ANALOG RAMP. --BA voltage output of constant slope, dV/dt (Volts/second).
ANALOG TRIGGER. -- An event that occurs at a user-selected point on an analog input signal. The polarity, sensitivity, and hysteresis of the analog trigger can often be programmed.
ANGSTROM. -- A unit of length equal to 10-10 meters. Thus, there are ten angstroms to one nanometer (nm).
ANSI (American National Standards Institute) -- The United States government agency that defines and maintains technical standards. Approval Agencies Agencies such as Underwriters Lab (UL), CSA, VDE, that test and approve products for a particular use to a published standard.
APPLICATION PROGRAM.-- A computer program used to perform a particular kind of work, such as data acquisition.
ASME --American Society of Mechanical Engineers.
ASTM-- American Society for Testing and Materials.
ATMOSPHERE-- The ambient environment.
ATMOSPHERIC PRESSURE -- Standard Pressure exerted by the earth's atmosphere on bodies located within it. Standard atmospheric pressure is 14.7 psia (1.013 bar abs.) measured at sea level and 60¼F (15¼C).
AUTORANGING TIME. -- For instruments with autoranging capability, the time interval between application of a step input signal and its display, including the time for determining and changing to the correct range.
AUTORANGING. --The ability of an instrument to switch among ranges automatically. The ranges are usually in decade steps.
AUXILIARY OUTPUT -- An output that controls external activities that are not directly related to the primary, control output. For example, door latches, gas purges, lights and buzzers.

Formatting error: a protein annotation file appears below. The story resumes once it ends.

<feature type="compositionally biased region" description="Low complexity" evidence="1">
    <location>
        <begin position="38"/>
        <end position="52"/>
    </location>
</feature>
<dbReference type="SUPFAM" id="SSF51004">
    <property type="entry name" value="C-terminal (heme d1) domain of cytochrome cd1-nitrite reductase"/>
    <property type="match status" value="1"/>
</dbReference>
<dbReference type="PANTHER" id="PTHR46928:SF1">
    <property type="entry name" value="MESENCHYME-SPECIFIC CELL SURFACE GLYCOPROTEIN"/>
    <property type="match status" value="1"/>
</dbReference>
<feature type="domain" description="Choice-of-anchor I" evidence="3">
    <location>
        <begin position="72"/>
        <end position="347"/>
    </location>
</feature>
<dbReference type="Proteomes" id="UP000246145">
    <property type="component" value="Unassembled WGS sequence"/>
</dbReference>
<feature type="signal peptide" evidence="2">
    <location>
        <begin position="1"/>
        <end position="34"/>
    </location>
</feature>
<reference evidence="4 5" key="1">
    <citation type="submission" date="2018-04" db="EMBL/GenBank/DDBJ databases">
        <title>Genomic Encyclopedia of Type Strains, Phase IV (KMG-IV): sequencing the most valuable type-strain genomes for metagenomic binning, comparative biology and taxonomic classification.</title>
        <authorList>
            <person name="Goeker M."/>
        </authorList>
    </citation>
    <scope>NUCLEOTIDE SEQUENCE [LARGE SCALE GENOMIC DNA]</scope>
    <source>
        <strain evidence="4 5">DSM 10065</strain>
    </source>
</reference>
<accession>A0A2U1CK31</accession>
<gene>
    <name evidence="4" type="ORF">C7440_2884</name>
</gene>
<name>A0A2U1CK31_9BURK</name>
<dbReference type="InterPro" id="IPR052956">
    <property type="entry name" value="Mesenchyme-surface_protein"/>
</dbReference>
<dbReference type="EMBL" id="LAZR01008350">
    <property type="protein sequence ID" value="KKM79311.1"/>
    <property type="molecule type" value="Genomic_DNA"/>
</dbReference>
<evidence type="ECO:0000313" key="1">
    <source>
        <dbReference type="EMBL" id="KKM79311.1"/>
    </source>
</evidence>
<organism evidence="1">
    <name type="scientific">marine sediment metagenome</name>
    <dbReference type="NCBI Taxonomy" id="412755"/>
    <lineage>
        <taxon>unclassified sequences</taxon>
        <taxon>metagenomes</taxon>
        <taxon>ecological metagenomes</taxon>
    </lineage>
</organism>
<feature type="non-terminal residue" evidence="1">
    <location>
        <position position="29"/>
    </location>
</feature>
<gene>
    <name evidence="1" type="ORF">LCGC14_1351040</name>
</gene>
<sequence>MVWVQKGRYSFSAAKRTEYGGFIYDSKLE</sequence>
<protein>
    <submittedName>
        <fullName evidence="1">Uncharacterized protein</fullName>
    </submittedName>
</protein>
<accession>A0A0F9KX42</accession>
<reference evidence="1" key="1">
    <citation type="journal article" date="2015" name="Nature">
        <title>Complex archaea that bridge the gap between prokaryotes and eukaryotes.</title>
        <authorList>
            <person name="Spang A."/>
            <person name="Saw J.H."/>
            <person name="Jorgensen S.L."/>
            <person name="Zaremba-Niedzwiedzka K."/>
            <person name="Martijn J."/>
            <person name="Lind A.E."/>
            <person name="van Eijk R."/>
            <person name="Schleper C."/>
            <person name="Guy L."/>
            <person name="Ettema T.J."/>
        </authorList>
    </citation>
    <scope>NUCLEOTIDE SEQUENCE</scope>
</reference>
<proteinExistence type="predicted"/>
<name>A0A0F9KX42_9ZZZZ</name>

AWG -- See American Wire Gauge.
BACK END. -- Back-end refers to the package assembly and test stages of production in semiconductor manufacturing. It includes burn-in and environmental test functions.
BACKGROUND TASK. --An operation that can take place while another program or processing routine is running without apparent interruption to that program or routine. For example, an interrupt or DMA operation.
BANDWIDTH. --The highest frequency signal component that can pass through input amplifiers and/or filters without being attenuated.
BANDWIDTH. (DATA ACQUISITION) The range of frequencies that can be switched, conducted, or amplified within certain limits. Under given load conditions, bandwidth is defined by the -3dB (half-power) points.
BAUD RATE -- The rate of information transfer in serial communications, measured in bits per second.
BOILING POINT -- The equilibrium temperature between a liquid and a gaseous state. For example, the boiling point of water is 212¼F (100¼C) at standard atmospheric pressure.
BREAK-BEFORE-MAKE. -- Disconnecting the present circuit before connecting a new circuit.
BS -- British Standards The United Kingdom agency that defines and maintains technical standards.
BUFFER MEMORY. -- Temporary storage area for acquired or generated data.